In what would seem to be something already being done, Heather Mac Donald reports that, rather, it is still new, but works remarkably well, in her article in City Journal.
San Francisco’s district attorney can attest to the relative backwardness of prosecution. George Gascon ran the Los Angeles Police Department’s Compstat program in the 2000s before eventually becoming San Francisco’s D.A. “I knew when I was coming in to prosecution that there would not be the level of information that the police have,” he says. “But I didn’t know how little information there was available to me; it was shocking. The other side of the law enforcement house is nowhere near where policing is today; it is still stuck in the culture of one case at a time, one set of facts, without a lot of ability to link the dots.”
Manhattan district attorney Cyrus Vance aimed to upend that reactive mind-set when he took office in 2010. The D.A.’s mission was henceforth to lower violent crime, he declared, embracing the Compstat ideal. Vance then created a new entity called the Crime Strategies Unit, the sole purpose of which is to gather and deploy intelligence on Manhattan’s crime patterns and serious offenders. The unit’s five senior assistant district attorneys, assigned to one of five geographical areas in Manhattan, no longer prosecute cases but instead learn everything they can about who is driving crime in their jurisdiction. Based on daily communication with local police commanders and precinct field-intelligence officers, the Crime Strategies Unit has compiled a database of Manhattan’s most significant criminal players and other persons of interest (such as elusive or uncooperative witnesses). If any of those individuals—now numbering about 9,000—gets arrested anywhere in the city, one of the five senior CSU attorneys is immediately alerted, day or night. The attorney will then contact the local D.A. assigned to the case—whether in Manhattan or another borough—and make sure that the defendant does not slip through the cracks.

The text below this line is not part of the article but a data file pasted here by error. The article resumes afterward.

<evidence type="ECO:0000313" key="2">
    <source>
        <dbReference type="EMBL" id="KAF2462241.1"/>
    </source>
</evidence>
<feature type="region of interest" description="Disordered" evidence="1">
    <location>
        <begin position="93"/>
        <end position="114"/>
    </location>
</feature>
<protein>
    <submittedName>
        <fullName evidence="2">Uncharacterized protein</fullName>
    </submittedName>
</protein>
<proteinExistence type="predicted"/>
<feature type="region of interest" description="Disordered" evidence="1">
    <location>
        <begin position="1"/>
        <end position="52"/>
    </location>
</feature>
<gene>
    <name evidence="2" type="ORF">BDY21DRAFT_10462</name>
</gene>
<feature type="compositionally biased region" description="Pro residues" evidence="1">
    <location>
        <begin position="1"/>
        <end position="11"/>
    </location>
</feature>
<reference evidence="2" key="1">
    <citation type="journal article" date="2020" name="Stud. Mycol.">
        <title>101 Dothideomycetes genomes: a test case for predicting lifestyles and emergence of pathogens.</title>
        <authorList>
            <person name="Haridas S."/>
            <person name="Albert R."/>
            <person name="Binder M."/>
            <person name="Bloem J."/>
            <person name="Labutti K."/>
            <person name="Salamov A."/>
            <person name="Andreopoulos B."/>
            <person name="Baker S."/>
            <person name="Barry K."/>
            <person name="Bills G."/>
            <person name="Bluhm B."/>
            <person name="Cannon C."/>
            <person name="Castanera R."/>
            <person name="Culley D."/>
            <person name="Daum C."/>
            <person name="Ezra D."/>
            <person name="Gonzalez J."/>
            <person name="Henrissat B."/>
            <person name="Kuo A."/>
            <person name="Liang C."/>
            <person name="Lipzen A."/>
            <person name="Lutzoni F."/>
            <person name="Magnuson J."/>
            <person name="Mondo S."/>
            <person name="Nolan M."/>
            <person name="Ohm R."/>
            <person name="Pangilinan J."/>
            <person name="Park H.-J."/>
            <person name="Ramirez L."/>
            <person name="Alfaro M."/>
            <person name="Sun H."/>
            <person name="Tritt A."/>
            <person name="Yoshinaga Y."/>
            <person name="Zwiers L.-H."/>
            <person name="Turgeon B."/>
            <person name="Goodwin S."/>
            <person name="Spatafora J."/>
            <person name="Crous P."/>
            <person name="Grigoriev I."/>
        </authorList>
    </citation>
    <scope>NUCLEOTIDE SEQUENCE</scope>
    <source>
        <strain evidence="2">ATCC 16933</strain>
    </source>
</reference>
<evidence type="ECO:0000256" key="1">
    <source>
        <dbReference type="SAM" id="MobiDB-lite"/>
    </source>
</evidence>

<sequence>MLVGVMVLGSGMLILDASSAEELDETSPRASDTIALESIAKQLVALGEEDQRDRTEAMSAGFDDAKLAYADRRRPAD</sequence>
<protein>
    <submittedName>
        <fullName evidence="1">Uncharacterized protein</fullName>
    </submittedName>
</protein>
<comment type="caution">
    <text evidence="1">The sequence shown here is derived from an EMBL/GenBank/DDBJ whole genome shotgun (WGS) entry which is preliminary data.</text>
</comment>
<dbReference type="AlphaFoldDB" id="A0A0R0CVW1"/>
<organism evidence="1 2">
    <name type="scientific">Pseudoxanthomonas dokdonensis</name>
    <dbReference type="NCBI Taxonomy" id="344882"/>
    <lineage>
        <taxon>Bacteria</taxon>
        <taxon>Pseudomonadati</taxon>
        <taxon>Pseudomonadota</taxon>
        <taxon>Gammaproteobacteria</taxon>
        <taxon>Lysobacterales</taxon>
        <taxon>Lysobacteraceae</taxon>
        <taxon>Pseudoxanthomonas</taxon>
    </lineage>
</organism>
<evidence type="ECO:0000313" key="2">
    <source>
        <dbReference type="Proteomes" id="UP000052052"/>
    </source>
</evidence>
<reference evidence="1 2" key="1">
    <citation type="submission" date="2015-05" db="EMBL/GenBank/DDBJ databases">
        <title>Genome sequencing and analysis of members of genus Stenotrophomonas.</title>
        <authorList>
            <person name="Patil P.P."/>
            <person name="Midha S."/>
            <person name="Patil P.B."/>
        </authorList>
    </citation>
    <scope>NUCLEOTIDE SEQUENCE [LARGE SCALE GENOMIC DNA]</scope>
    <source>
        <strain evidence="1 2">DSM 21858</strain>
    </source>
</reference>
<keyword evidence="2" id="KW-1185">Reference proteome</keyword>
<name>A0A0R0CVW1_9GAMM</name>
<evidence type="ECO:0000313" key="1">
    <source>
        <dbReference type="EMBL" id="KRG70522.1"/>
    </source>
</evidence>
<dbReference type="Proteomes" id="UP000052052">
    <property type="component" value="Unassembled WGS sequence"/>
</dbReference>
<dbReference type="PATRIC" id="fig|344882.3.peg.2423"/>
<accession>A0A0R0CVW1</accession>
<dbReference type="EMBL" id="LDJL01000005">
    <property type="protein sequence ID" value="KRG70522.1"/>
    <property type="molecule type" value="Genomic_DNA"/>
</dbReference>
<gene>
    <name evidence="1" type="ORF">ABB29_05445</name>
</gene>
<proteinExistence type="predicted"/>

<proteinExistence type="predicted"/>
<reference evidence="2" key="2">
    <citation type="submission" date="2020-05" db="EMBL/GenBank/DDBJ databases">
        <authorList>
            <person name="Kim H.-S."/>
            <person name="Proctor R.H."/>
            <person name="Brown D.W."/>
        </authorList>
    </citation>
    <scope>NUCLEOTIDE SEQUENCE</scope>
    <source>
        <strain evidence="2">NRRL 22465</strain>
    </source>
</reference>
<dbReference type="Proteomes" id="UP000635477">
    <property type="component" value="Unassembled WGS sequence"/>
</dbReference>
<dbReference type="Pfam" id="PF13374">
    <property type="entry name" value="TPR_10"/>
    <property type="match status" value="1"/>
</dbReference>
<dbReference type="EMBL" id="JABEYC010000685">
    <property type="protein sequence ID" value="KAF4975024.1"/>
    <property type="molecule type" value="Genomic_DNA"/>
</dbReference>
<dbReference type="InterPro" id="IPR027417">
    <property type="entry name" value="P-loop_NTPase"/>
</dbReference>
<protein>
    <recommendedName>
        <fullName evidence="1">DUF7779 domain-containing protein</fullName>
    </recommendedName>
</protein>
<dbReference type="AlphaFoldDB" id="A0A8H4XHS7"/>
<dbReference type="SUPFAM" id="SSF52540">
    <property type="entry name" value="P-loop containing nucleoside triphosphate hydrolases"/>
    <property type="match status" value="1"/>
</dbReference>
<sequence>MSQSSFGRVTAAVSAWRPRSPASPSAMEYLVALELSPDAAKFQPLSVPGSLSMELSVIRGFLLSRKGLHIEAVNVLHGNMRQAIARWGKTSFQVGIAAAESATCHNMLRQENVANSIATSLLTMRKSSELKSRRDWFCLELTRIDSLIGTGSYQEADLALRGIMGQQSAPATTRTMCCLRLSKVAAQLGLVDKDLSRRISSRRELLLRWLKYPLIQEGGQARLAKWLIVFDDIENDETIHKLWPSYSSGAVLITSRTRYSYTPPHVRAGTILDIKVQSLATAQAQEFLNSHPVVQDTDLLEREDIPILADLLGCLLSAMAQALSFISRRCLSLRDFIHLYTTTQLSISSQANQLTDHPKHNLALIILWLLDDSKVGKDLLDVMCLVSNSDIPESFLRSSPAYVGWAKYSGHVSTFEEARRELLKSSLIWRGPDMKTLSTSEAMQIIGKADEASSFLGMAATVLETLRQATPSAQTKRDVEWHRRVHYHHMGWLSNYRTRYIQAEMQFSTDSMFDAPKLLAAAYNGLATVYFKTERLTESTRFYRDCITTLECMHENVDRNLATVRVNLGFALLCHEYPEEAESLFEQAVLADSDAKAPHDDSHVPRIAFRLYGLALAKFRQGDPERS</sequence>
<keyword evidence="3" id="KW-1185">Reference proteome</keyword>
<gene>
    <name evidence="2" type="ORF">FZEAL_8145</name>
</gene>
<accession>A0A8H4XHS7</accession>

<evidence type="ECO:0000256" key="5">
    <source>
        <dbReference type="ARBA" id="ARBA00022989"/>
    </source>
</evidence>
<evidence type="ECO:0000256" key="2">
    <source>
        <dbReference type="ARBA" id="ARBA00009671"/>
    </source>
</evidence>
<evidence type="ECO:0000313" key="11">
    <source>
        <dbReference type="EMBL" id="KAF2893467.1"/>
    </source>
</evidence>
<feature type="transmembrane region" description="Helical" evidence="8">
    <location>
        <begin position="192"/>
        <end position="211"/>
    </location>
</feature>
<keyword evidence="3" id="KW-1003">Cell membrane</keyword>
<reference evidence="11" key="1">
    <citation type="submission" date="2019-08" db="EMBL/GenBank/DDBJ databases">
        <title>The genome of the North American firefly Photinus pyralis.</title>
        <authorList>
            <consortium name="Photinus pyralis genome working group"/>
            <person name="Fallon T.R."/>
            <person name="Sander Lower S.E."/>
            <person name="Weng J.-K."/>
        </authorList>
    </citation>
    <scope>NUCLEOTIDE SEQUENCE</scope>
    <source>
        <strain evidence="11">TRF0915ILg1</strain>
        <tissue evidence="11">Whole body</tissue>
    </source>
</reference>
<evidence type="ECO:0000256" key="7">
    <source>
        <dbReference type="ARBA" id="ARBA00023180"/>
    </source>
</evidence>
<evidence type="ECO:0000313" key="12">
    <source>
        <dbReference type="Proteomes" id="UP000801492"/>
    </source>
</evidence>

The arrest-alert system embodies the recognition that a defendant’s official history of arrests and convictions may fail to convey his position in the criminal food chain. A 16-year-old gang member from Harlem may be responsible for numerous shootings in his neighborhood, as attested to by his Facebook page, but never have been arrested for any of them because his victims and witnesses refused to cooperate with the police. Or he may himself have been shot by a rival and refused to assist with the investigation. He may be the prime suspect in several robberies, for which the police have yet to develop probable cause to make an arrest. If he winds up nabbed for shoplifting in SoHo, the misdemeanor prosecutor will have, at most, a few minutes to decide whether to pursue the charge. Seeing simply a petty vandal, the charging attorney would likely let him walk free. But armed with the intelligence that the CSU has gathered on the gangsters, the attorney can try to bump up the charges and can argue to the judge for high or no bail pretrial. Meantime, if detectives from the precinct where the gang member is suspected of committing his most serious crimes have asked to be included in the CSU’s arrest-alert system, they can pay him a visit in jail and see if he will now cooperate with them.
Retrieved August 25, 2014 from http://www.city-journal.org/2014/24_3_intelligence-driven-crime-fighting.html